Hercules killed the sons of Vorias at Tinos
According to the myth, Hercules chased and killed the sons of Vorias (the word for northern wind in Greek) or Aeolus, the ancient god of the winds, because they abandoned the Argonauts when the ship Argo passed by Tinos. So, Hercules found them on the island’s highest mountain “Tsiknias” or “Gypas”, killed them both and buried them on the top of the mountain. When their father found out that his sons were buried at Tinos, he was furious and decided to “punish” the island by blowing very strong northern winds, which is the first thing that visitors notice when arriving at Tinos.
According to another myth, the cave located at the point where the mountain Tsiknias meets the sea in the area of Faneromeni is interconnected with the top of the mountain. This is the spot that Aeolus chose to blow, through this tunnel, creating huge waves to the sea.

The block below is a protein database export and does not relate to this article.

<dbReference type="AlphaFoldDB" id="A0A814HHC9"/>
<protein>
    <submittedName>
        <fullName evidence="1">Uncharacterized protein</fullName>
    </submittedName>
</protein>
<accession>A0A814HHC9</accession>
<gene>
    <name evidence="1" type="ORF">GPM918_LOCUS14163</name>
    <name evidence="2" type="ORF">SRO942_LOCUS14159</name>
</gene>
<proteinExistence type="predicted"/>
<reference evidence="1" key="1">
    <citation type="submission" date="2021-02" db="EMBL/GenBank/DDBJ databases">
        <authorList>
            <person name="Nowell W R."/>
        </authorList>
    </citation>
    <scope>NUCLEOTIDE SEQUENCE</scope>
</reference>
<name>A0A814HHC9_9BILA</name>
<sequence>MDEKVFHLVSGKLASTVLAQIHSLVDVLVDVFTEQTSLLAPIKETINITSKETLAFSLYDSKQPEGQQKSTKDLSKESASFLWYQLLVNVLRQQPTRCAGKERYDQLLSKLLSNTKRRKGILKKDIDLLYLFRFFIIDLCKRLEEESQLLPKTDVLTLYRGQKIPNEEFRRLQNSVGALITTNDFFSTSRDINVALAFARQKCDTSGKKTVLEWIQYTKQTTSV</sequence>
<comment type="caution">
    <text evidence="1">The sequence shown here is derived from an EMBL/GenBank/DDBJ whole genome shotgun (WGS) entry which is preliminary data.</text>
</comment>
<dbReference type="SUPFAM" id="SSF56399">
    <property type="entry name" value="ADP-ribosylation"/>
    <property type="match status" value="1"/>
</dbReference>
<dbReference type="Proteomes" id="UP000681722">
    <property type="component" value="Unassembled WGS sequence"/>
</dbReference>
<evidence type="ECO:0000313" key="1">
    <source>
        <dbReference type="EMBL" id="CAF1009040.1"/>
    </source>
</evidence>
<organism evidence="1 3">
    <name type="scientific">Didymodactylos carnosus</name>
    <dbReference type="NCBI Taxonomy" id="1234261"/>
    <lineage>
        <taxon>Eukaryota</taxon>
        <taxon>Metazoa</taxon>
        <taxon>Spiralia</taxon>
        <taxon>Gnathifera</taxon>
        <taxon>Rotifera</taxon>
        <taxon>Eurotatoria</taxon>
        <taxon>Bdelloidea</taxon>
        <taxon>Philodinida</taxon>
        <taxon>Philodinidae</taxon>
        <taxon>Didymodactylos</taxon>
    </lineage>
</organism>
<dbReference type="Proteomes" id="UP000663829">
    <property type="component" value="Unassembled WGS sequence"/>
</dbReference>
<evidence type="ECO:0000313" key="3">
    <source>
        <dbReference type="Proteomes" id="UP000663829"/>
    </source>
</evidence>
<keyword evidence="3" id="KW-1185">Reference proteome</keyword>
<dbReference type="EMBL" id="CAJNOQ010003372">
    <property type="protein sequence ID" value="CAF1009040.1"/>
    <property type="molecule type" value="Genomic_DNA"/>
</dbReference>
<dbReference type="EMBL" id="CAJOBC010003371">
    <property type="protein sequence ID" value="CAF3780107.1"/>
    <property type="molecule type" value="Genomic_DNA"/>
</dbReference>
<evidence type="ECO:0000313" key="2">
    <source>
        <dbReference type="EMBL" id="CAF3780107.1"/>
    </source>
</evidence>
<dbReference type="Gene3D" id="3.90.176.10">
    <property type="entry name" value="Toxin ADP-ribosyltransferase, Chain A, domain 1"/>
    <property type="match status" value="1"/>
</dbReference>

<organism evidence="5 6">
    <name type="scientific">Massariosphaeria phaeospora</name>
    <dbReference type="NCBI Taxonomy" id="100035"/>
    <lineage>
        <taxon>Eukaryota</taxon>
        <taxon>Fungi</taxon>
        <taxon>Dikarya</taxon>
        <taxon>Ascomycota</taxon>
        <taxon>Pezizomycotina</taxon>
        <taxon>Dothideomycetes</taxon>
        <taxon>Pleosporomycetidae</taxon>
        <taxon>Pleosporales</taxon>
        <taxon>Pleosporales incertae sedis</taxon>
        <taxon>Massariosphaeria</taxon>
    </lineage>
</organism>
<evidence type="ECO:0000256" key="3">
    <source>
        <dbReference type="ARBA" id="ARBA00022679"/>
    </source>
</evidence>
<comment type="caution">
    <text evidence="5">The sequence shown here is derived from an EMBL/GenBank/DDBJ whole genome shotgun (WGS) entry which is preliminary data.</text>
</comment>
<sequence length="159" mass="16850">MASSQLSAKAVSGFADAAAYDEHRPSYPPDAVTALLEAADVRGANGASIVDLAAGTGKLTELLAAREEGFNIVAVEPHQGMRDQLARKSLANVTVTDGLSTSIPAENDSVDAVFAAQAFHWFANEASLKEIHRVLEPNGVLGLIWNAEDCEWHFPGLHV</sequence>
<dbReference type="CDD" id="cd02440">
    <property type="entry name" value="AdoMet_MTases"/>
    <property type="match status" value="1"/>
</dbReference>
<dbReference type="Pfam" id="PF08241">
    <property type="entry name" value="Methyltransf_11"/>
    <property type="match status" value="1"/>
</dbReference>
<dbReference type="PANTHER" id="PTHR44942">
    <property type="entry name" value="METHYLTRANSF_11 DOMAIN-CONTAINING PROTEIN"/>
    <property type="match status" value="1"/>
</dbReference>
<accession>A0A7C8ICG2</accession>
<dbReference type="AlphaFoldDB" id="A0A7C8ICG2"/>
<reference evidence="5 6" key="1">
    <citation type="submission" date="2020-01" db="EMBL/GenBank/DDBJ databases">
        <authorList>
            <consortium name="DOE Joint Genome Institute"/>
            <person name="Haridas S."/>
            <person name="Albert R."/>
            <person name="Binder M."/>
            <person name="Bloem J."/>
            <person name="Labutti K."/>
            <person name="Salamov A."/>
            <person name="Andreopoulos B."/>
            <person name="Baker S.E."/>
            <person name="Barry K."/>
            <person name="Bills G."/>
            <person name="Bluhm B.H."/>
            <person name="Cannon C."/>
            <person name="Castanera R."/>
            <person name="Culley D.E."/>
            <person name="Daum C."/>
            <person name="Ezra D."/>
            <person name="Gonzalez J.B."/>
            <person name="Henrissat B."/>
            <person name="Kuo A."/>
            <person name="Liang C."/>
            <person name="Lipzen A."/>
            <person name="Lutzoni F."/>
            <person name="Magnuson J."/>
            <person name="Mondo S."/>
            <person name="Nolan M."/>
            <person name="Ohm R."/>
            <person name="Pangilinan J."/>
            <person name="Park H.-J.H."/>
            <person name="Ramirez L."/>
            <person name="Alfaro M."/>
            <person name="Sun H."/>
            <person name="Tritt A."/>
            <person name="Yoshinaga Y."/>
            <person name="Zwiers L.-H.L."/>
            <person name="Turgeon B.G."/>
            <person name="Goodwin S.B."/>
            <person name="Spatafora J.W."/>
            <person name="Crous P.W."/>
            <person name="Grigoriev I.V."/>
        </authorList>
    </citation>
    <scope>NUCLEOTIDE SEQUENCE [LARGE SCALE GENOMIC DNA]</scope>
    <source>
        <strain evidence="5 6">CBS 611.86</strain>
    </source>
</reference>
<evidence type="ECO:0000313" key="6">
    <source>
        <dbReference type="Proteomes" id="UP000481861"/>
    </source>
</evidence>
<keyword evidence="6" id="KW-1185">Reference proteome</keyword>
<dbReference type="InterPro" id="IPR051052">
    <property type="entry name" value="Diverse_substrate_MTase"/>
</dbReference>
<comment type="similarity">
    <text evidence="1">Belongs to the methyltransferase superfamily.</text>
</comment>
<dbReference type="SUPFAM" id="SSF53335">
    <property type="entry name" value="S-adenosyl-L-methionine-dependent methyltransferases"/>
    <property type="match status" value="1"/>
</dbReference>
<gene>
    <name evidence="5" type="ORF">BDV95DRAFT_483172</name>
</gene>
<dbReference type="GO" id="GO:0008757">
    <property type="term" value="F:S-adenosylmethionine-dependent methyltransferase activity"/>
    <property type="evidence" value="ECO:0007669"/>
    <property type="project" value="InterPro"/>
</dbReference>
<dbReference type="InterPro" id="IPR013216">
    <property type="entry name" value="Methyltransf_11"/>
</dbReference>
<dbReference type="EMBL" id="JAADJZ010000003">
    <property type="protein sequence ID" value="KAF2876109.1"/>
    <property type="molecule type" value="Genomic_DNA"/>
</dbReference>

Snakes and reptiles disappeared from Tinos thanks to Poseidon
The ancient god Poseidon, worshiped as the god of the sea and as a great doctor, is known to have exempted the island from snakes and reptiles by sending a swarm of storks to exterminate them. Ever since, Poseidon became the protector of Tinos and a glorious temple, the largest and most famous in the ancient years, dedicated to him was built at Kionia. Only some ruins of the temple are preserved nowadays.